Tracking The Trials: July 11, 2012

It was a 12-day mini-Olympics, a stretch ending July 1 that delighted us with the overlapping U.S. trials for track and field, swimming and gymnastics. Out of these 12 days of Christmas-in-summer came the rosters for perhaps the three most high-profile sports at the Games.

We were served heaping helpings of high-end performance, along with dollops of drama. On the track, there was a world record by decathlete Ashton Eaton and a world of confusion over solving the dead heat for third place in the women’s 100 meters that ended with less than a whimper: a called-off runoff.

In the pool, Michael Phelps and Ryan Lochte walked the fine (rope) line between teammates and rivals, each qualifying in five events — three of them with each other. Missy Franklin, 17, announced herself — time and again — as the latest It Girl, scoring in four events. Many swimsuited war horses fought the good fight, most of them unsuccessfully. An amazing exception was Anthony Ervin, 31, who scored in the 50-meter freestyle nine years after retirement.

On the mats, where a significant changing of the guard is commonplace, the breakout star was Gabby Douglas, 16, known for her charming nickname (“Flying Squirrel”). Emerging as the leading man was Danell Leyva, noted for his birthplace– Cuba. It would not be a gymnastic trials without tears for missed routines, and nothing turned on the faucets more than Nastia Liukin’s unfortunate face-plant that took her out of contention.

With the clocks — London’s Big Ben, especially — ticking down the seconds to the opening ceremony, those three U.S. teams have turned the page. The happy trials are behind them. Next?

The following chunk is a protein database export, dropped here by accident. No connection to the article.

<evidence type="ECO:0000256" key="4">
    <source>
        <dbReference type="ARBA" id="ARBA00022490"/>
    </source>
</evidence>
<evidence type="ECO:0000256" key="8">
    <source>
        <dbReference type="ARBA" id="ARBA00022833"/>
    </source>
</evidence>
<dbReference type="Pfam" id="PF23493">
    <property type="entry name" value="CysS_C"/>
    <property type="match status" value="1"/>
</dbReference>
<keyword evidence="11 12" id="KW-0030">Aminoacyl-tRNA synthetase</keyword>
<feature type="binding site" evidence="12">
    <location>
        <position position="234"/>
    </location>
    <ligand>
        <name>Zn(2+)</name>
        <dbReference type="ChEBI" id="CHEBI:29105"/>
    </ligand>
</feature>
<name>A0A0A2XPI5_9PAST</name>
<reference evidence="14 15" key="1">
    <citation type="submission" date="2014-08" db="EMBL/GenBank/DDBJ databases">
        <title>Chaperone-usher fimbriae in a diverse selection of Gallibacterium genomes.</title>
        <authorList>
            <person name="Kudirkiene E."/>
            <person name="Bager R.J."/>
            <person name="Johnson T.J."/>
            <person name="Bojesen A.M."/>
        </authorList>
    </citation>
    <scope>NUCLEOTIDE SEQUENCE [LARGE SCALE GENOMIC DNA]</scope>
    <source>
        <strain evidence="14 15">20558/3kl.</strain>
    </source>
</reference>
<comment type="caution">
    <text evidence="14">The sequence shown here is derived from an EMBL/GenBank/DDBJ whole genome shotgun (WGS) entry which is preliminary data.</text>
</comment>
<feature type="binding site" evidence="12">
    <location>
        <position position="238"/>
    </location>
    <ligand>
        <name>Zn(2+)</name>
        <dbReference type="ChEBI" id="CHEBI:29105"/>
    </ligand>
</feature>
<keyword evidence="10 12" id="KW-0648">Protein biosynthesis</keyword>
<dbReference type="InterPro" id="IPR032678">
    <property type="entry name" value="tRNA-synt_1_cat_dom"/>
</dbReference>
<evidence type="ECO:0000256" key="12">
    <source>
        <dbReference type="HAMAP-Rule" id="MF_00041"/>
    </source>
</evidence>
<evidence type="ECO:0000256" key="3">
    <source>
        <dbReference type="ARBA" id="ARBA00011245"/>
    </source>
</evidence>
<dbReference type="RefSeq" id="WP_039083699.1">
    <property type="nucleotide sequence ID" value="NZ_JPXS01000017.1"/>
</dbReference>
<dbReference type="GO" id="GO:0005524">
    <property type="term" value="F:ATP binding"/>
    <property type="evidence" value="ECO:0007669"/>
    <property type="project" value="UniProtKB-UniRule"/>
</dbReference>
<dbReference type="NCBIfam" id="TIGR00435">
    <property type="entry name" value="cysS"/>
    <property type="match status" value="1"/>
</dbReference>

TRACK AND FIELD: “Project 30” was the ambitious name assigned to the U.S. federation’s report after the Beijing Games, the number indicating a goal for medals won. Thirty might be out of reach, though sprinters could get the Americans close, beginning with 400-meter aces Sanya Richards-Ross and LaShawn Merritt. Allyson Felix is favored in the 200, while Aries Merritt (110 hurdles), Brittney Reese (long jump), Christian Taylor (triple jump), Reese Hoffa (shot put) and Eaton also registered the world’s best results in their events so far at the Trials. Galen Rupp pulled off a rare double (5,000 and 10,000) and 100-meter man Justin Gatlin is back after overcoming the rare double of drug suspension and frost-bite injury.

SWIMMING: Call it taking one for the team. After the Trials, Phelps reduced his workload by scratching off the 200-meter freestyle from his list, in part to stay rested for the 400 free relay. There will be no repeat to the eight golds in Beijing, but he would settle for seven. Lochte will have some say about Phelps’ total and now looms as the 200 free favorite. Franklin will cope with continued out-of-breathness, juggling two backstroke events, two freestyles and three relays. Allison Schmitt could wrap herself in gold by winning the 200 and 400 free, as well as two relays. Reason for worry: No world records were lowered at the Trials, though Phelps and Lochte kept some gas in the tank.

GYMNASTICS: Jordyn Wieber, the world all-around queen, was outpointed by Ms. Squirrel. The federation is taking a half-glass-full approach, hoping Douglas and Wieber can go gold-silver, in either order. Starved for a team gold — the last came in ’96 — authorities aimed for versatility in the selection process. Girls who can handle every apparatus got an edge over the specialists,. An exception was McKayla Maroney, master of the vault. There are no holdovers from 2008. For the guys, Beijing medalist Jonathan Horton can play big brother to Leyva and John Orozco, co-standouts at the trials. One concern involves Sam Mikulak, who sprained his ankle on opening night but was chosen nonetheless. He would be replaced if the healing process lags. With the Olympics, time waits for no one.

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